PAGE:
What’s the catch? Our mothers always warned us, “if it seems too good to be true, it probably is.” The cunning of the salesman is to promote the benefits and overcome the objections. Unfortunately, ‘the catch’ often gets lost in a sea of euphemism. And so, to bridge the gap between the sunshine of the salesman and the rainy day of reality, we have disclaimers.
Everything comes with disclaimers. The fine print. The low-toned, rapid-fire voice at the end of the commercial offering a hurried, but dire warning. Asterisks and double-daggers qualify every statement, so as to evade charges of false advertising. The dictionary defines a disclaimer as, “a statement, document, or assertion that disclaims responsibility, affiliation, etc.; disavowal; denial.” To disclaim is the opposite of claiming. The salesman claims, the legal department disclaims. Offers are made, then qualified, modified, mortified. The sales pitch promotes benefit without borders, then the disclaimer draws a very small map of possibilities.
Disclaimers makes us jaded to every remarkable promise, suspicious of every offer. Yet, I suppose this is nothing new in the history of the world. From the beginning, the Great Deceiver, deceived our forefather Adam to believe that it was God who was deceiving him. Satan added disclaimers and man doubted. Ever since, man has doubted. God offers man more than he can imagine. The offer requires only faith, yet man can only doubt. Satan suggests disclaimers. Surely God is up to no good. Surely it is a trap to defraud and destroy. And so, in our fallenness we trust the Deceiver, and view the Trustworthy One with suspicion.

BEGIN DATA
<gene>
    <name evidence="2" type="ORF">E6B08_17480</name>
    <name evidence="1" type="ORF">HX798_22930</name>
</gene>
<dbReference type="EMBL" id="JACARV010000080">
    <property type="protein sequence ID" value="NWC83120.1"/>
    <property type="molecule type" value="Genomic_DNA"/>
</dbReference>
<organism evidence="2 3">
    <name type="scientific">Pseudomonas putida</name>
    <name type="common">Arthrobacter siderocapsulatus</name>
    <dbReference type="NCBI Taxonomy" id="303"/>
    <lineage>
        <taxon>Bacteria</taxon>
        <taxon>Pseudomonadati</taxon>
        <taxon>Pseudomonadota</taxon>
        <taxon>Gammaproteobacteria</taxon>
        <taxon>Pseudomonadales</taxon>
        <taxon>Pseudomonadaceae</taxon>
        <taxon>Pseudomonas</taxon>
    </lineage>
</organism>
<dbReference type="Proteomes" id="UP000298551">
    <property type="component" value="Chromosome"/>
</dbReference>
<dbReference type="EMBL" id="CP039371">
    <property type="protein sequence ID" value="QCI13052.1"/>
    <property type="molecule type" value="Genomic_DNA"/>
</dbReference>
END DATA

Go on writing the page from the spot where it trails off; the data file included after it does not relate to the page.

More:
But God gives something else. He gives faith as a gift. God in his mercy, gives us the faith to trust that his offer comes without disclaimers. Nothing in our doing or undoing undoes God’s offer of eternal life. And to remind us of this, He brings the great story of redemption to a close in Revelation 21 with a vision of all His promises kept. Everything He offered is given. Nothing is withheld. There are no caveats, no conditions, no last-minute substitutions – no disclaimers.
What was true regarding the people of Israel entering the promised land, is also true all who will experience the new heavens and the new earth.
Not one word of all the good promises that the Lord had made to the house of Israel had failed; all came to pass.Joshua 21:45
Have you trusted these promises? Have you accepted God’s offer? Have you believed that eternal life in Christ appears too good to be true, but really is? Or has the Deceiver kept you looking for a disclaimer, a loophole, a conviction that God’s promise comes with asterisks and double-daggers and will come to nothing? Join us this Lord’s Day as we examine Revelation 21:1-8 and consider the offer that appears too good to be true, but really is.
We meet from 5:00 – 6:30 pm in The Commons at St. Andrews Anglican Church at 8300 Kanis Rd in Little Rock for worship. Get directions here or contact us for more info. You can also join us on Facebook Live @RiverCityARP or on YouTube.